Social protection systems are often still designed for the archetypical full-time dependent employee. Work patterns deviating from this model – be it self-employment or online 'gig work' – can lead to gaps in social protection coverage. Globalisation and digitalisation are likely to exacerbate this discrepancy as new technologies make it easier and cheaper to offer and find work online, and online work platforms have experienced spectacular growth in recent years. While new technologies and the new forms of work they create bring the incomplete social protection of non-standard workers to the forefront of the international policy debate, non-standard work and policies to address such workers’ situation are not new: across the OECD on average, one in six workers is self-employed, and a further one in eight employees is on a temporary contract. Thus, there are lessons to be learned from country experiences of providing social protection to non-standard workers. This report presents seven policy examples from OECD countries, including the 'artists’ insurance system' in Germany or voluntary unemployment insurance for self-employed workers in Sweden. It draws on these studies to suggest policy options for providing social protection for non-standard workers, and for increasing the income security of on-call workers and those on flexible hours contracts.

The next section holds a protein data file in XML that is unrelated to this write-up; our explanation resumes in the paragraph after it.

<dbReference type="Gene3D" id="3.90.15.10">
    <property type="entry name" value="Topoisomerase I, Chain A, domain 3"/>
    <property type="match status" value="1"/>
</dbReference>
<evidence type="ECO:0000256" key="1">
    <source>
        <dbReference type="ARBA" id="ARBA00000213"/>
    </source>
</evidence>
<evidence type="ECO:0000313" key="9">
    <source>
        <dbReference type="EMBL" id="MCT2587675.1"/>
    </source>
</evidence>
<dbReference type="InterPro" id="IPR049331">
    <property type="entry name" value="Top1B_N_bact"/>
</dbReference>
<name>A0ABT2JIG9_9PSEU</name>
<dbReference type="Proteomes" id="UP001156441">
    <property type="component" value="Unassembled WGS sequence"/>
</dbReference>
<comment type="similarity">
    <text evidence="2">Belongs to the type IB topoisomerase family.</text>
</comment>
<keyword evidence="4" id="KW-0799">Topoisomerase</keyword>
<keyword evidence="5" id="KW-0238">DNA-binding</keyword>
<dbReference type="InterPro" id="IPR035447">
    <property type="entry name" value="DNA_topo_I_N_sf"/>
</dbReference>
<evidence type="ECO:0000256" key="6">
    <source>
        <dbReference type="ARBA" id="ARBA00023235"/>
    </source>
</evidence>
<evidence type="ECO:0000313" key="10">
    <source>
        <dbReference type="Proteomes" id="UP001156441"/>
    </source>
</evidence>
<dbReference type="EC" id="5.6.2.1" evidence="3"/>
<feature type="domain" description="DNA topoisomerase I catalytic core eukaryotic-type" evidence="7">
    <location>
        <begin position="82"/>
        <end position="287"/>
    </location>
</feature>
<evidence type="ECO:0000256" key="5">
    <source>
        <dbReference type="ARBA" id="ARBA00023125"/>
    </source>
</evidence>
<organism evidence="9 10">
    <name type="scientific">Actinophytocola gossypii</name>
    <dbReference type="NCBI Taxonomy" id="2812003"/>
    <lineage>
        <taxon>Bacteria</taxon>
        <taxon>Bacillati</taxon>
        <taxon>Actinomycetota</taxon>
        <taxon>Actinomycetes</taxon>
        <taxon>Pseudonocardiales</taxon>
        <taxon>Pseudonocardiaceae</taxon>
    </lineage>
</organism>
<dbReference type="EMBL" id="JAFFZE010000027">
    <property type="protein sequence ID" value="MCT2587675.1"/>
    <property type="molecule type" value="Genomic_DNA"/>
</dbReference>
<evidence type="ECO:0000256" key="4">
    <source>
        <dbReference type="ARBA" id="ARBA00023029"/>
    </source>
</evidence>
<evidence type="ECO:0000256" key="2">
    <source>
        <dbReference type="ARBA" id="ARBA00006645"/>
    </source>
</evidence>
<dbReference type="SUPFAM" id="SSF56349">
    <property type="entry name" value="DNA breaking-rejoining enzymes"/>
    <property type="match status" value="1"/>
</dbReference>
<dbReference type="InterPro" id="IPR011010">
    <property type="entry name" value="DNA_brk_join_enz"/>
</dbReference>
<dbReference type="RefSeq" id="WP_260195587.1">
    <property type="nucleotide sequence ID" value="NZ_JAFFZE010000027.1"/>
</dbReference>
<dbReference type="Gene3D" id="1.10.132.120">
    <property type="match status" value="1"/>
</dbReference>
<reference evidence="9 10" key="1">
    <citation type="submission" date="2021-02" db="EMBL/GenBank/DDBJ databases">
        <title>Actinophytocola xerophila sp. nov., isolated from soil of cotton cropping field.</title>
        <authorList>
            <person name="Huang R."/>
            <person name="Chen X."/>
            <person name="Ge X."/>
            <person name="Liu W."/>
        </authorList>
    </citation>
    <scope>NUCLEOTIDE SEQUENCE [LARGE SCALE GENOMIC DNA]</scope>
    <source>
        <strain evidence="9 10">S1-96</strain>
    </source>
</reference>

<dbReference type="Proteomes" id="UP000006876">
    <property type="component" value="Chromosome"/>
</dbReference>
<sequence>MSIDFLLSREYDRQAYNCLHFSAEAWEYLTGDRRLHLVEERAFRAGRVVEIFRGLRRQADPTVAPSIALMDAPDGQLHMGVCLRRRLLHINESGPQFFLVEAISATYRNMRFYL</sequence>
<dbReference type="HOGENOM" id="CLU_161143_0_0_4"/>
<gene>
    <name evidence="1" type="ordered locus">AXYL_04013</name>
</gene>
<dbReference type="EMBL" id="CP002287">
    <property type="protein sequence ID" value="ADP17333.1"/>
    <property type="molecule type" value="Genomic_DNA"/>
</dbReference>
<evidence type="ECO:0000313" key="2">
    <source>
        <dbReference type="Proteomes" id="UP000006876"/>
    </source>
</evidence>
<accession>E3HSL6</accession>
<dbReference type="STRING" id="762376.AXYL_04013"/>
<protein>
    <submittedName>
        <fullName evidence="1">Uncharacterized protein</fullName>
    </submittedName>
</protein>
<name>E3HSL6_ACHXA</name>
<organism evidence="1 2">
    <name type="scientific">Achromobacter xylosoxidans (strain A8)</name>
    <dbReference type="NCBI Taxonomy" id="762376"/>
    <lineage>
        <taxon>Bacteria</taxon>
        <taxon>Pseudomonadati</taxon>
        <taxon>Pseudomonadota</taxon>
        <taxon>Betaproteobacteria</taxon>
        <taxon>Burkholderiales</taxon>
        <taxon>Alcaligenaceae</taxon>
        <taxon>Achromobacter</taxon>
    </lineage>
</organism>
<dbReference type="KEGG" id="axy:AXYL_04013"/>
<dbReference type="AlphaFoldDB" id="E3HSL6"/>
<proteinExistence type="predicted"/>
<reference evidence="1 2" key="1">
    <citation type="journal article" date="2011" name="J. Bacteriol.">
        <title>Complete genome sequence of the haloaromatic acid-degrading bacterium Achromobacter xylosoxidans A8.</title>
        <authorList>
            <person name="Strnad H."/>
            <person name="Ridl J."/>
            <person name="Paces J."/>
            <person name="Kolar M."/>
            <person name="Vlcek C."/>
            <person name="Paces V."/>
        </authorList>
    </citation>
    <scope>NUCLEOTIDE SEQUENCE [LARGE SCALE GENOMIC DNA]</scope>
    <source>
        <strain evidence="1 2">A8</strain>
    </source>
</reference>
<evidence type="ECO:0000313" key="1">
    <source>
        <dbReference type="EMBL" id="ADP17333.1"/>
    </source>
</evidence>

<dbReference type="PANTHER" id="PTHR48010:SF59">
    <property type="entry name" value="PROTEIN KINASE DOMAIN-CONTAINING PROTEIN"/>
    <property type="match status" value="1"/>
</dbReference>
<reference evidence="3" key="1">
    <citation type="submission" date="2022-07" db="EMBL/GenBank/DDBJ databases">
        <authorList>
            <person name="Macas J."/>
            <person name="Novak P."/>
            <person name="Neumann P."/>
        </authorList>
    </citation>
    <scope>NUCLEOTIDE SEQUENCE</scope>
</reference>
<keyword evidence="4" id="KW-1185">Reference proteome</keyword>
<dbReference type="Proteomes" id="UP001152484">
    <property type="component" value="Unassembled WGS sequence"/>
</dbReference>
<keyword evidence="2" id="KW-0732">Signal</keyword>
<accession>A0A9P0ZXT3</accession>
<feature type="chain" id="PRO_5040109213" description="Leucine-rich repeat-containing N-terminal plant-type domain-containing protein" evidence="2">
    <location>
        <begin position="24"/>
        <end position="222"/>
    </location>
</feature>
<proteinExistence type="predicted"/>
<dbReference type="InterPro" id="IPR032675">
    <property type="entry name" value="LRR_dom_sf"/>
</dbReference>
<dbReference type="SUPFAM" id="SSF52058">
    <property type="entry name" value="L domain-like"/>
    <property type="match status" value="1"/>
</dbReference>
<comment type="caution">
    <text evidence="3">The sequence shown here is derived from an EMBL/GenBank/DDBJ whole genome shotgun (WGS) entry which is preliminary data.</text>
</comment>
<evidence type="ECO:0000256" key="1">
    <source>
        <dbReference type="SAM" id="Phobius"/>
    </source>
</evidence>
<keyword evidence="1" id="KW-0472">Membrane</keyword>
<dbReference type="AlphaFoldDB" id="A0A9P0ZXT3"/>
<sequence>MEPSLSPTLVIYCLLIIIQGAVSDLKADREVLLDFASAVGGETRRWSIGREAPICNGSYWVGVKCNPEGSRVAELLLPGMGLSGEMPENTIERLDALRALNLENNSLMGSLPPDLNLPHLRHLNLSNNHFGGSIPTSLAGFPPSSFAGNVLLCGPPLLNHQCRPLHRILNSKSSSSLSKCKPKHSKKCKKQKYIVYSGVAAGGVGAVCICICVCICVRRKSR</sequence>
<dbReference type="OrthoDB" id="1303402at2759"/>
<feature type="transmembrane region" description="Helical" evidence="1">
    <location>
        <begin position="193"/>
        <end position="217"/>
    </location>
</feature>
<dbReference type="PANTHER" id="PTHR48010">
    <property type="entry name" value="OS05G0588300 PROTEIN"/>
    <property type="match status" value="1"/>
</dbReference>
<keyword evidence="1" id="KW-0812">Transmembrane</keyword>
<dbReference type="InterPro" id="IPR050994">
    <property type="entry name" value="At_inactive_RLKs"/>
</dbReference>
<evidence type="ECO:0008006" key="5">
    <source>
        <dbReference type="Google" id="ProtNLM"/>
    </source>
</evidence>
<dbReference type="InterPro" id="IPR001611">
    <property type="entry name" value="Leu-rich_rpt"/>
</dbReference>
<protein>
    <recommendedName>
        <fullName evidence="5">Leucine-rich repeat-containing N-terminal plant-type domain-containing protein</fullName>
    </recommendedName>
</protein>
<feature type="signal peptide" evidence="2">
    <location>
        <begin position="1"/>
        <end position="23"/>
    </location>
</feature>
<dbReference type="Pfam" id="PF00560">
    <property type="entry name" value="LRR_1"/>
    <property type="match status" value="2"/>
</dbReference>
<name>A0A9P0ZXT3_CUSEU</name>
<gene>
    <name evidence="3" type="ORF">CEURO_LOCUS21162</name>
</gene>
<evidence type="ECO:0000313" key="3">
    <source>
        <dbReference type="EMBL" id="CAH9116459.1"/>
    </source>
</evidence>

• 31-October-2018

    English

    Child poverty in the OECD : Trends, determinants and policies to tackle it (OECD Social, Employment and Migration Working Papers No. 218)

    This paper provides an overview of the main trends in child income poverty since the mid-2000s, and explores to what extent child poverty trends are linked to demographic, policy and/or labour market changes. Trends in poverty and the standard of living of children in low-income families since the onset of the Great Recession are also closely examined.

  • 29-October-2018

    English

    Just released: "Skills on the Move - Migrants in the Survey of Adult Skills"

    Drawing on data from the OECD Survey of Adult Skills (PIAAC), this report reviews the differences in migrants’ characteristics and considers how they relate to the actual skills migrants possess. It examines the relationship between migrants’ skills and their labour and non-labour market outcomes in host countries and sheds new light on how migrants’ skills are developed, used and valued in host country labour markets and societies.